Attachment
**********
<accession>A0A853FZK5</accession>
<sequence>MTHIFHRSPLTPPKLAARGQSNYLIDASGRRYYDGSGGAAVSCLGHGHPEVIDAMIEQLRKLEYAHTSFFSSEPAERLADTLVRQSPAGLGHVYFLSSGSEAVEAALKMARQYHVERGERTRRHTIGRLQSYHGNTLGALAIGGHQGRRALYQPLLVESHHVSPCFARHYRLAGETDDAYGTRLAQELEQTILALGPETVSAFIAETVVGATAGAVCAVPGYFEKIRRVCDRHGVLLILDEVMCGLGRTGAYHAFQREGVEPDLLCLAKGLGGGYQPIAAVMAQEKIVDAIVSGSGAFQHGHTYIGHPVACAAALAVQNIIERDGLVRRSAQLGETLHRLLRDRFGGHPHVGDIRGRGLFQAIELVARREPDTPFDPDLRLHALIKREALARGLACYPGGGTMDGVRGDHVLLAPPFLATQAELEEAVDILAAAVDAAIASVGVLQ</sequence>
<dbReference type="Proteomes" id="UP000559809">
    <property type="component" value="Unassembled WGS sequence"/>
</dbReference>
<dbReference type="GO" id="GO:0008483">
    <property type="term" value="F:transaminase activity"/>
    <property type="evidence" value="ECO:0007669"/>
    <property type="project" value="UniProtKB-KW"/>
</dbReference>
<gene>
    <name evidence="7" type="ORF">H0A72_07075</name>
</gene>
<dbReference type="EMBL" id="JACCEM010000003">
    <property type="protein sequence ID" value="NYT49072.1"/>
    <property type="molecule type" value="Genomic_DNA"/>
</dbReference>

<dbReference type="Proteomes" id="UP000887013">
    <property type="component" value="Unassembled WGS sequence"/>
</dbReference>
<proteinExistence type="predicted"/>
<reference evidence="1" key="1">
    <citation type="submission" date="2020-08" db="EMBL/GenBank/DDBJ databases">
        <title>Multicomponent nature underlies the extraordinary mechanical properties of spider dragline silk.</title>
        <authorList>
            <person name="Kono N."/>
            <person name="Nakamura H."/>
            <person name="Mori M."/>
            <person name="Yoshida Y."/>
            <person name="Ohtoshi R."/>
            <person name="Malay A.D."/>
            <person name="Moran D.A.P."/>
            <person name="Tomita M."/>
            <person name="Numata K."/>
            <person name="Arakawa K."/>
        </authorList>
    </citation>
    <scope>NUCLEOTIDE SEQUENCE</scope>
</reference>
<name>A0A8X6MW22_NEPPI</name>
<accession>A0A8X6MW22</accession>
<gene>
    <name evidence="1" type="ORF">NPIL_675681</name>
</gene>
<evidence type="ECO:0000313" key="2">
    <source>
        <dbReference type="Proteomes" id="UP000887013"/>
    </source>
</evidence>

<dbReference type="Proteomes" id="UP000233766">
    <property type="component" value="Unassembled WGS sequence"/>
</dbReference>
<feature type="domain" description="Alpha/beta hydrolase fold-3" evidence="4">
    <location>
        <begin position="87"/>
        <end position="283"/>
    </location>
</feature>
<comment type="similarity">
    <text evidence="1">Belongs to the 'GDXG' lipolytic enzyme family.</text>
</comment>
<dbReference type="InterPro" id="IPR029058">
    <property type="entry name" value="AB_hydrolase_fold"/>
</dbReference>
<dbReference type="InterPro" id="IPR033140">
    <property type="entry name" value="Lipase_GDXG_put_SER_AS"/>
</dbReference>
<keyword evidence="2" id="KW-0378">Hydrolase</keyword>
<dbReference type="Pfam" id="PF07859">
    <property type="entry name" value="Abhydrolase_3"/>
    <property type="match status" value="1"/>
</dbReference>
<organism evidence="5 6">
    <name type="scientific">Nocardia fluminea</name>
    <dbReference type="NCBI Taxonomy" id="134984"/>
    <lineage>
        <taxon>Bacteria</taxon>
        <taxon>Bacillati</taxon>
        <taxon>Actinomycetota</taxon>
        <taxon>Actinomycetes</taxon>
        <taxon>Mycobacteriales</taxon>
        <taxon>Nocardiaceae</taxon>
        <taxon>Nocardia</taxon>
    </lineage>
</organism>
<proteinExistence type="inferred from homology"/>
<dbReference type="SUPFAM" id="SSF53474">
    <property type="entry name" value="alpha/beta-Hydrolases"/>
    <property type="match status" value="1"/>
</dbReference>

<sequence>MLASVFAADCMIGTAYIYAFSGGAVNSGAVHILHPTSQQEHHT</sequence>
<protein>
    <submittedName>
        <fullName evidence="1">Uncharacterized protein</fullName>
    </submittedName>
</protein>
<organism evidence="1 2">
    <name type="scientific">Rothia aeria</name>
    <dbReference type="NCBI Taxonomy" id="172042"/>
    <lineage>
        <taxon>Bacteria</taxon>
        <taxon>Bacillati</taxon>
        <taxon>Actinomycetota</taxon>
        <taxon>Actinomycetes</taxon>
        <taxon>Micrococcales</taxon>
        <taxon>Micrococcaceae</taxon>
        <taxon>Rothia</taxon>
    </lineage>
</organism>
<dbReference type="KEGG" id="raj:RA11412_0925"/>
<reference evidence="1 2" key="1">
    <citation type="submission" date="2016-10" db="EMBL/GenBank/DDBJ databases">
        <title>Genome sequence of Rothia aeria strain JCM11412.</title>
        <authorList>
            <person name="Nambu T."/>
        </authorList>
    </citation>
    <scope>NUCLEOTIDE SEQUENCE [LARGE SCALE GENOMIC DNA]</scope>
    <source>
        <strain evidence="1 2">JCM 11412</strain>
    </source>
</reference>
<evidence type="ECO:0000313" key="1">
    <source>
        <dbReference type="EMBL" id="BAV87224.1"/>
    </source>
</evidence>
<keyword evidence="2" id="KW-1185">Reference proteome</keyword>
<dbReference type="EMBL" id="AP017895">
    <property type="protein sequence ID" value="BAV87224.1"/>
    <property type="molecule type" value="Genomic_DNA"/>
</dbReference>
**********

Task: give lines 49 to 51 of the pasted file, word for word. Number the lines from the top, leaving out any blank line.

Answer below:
</evidence>

<dbReference type="Proteomes" id="UP000233766">
    <property type="component" value="Unassembled WGS sequence"/>